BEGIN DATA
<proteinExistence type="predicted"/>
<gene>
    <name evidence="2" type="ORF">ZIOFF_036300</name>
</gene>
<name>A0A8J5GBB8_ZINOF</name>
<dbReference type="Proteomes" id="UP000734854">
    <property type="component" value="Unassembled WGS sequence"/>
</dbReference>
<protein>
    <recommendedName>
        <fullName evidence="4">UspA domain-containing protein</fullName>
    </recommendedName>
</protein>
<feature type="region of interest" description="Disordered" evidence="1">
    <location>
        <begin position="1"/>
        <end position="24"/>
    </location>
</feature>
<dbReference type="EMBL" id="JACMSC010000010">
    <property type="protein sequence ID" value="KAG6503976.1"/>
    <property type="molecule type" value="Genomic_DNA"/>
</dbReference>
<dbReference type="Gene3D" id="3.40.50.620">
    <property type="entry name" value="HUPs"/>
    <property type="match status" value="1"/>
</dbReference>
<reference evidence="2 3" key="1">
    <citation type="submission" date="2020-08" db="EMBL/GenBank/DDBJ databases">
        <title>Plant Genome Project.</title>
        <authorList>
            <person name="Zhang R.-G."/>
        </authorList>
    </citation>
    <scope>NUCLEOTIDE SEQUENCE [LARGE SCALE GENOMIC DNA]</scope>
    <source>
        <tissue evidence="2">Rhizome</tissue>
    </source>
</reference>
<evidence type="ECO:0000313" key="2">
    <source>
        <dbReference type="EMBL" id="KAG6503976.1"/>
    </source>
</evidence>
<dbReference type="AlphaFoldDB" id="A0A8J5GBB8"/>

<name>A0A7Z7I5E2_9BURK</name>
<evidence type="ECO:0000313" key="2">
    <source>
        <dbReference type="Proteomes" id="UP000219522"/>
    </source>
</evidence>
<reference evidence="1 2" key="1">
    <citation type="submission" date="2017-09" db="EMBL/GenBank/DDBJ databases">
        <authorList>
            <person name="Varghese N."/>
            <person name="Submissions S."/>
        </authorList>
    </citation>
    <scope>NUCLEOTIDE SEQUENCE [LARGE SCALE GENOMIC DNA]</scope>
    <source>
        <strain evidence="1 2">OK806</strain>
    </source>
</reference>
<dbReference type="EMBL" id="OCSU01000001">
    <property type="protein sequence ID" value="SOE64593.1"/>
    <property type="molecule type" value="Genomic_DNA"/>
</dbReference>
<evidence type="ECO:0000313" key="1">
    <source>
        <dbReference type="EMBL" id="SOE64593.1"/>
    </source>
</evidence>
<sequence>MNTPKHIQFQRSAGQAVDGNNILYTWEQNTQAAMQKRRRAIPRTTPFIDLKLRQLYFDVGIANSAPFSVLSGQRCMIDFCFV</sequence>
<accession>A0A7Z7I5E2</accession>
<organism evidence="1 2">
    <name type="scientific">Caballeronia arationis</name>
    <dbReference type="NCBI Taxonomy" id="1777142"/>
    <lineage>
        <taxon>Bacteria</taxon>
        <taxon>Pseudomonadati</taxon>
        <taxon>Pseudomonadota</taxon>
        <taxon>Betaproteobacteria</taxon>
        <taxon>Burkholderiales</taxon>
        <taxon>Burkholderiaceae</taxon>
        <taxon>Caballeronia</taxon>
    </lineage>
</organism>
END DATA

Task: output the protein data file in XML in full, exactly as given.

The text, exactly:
<proteinExistence type="predicted"/>
<gene>
    <name evidence="2" type="ORF">ZIOFF_036300</name>
</gene>
<name>A0A8J5GBB8_ZINOF</name>
<dbReference type="Proteomes" id="UP000734854">
    <property type="component" value="Unassembled WGS sequence"/>
</dbReference>
<protein>
    <recommendedName>
        <fullName evidence="4">UspA domain-containing protein</fullName>
    </recommendedName>
</protein>
<feature type="region of interest" description="Disordered" evidence="1">
    <location>
        <begin position="1"/>
        <end position="24"/>
    </location>
</feature>
<dbReference type="EMBL" id="JACMSC010000010">
    <property type="protein sequence ID" value="KAG6503976.1"/>
    <property type="molecule type" value="Genomic_DNA"/>
</dbReference>
<dbReference type="Gene3D" id="3.40.50.620">
    <property type="entry name" value="HUPs"/>
    <property type="match status" value="1"/>
</dbReference>
<reference evidence="2 3" key="1">
    <citation type="submission" date="2020-08" db="EMBL/GenBank/DDBJ databases">
        <title>Plant Genome Project.</title>
        <authorList>
            <person name="Zhang R.-G."/>
        </authorList>
    </citation>
    <scope>NUCLEOTIDE SEQUENCE [LARGE SCALE GENOMIC DNA]</scope>
    <source>
        <tissue evidence="2">Rhizome</tissue>
    </source>
</reference>
<evidence type="ECO:0000313" key="2">
    <source>
        <dbReference type="EMBL" id="KAG6503976.1"/>
    </source>
</evidence>
<dbReference type="AlphaFoldDB" id="A0A8J5GBB8"/>

<name>A0A7Z7I5E2_9BURK</name>
<evidence type="ECO:0000313" key="2">
    <source>
        <dbReference type="Proteomes" id="UP000219522"/>
    </source>
</evidence>
<reference evidence="1 2" key="1">
    <citation type="submission" date="2017-09" db="EMBL/GenBank/DDBJ databases">
        <authorList>
            <person name="Varghese N."/>
            <person name="Submissions S."/>
        </authorList>
    </citation>
    <scope>NUCLEOTIDE SEQUENCE [LARGE SCALE GENOMIC DNA]</scope>
    <source>
        <strain evidence="1 2">OK806</strain>
    </source>
</reference>
<dbReference type="EMBL" id="OCSU01000001">
    <property type="protein sequence ID" value="SOE64593.1"/>
    <property type="molecule type" value="Genomic_DNA"/>
</dbReference>
<evidence type="ECO:0000313" key="1">
    <source>
        <dbReference type="EMBL" id="SOE64593.1"/>
    </source>
</evidence>
<sequence>MNTPKHIQFQRSAGQAVDGNNILYTWEQNTQAAMQKRRRAIPRTTPFIDLKLRQLYFDVGIANSAPFSVLSGQRCMIDFCFV</sequence>
<accession>A0A7Z7I5E2</accession>
<organism evidence="1 2">
    <name type="scientific">Caballeronia arationis</name>
    <dbReference type="NCBI Taxonomy" id="1777142"/>
    <lineage>
        <taxon>Bacteria</taxon>
        <taxon>Pseudomonadati</taxon>
        <taxon>Pseudomonadota</taxon>
        <taxon>Betaproteobacteria</taxon>
        <taxon>Burkholderiales</taxon>
        <taxon>Burkholderiaceae</taxon>
        <taxon>Caballeronia</taxon>
    </lineage>
</organism>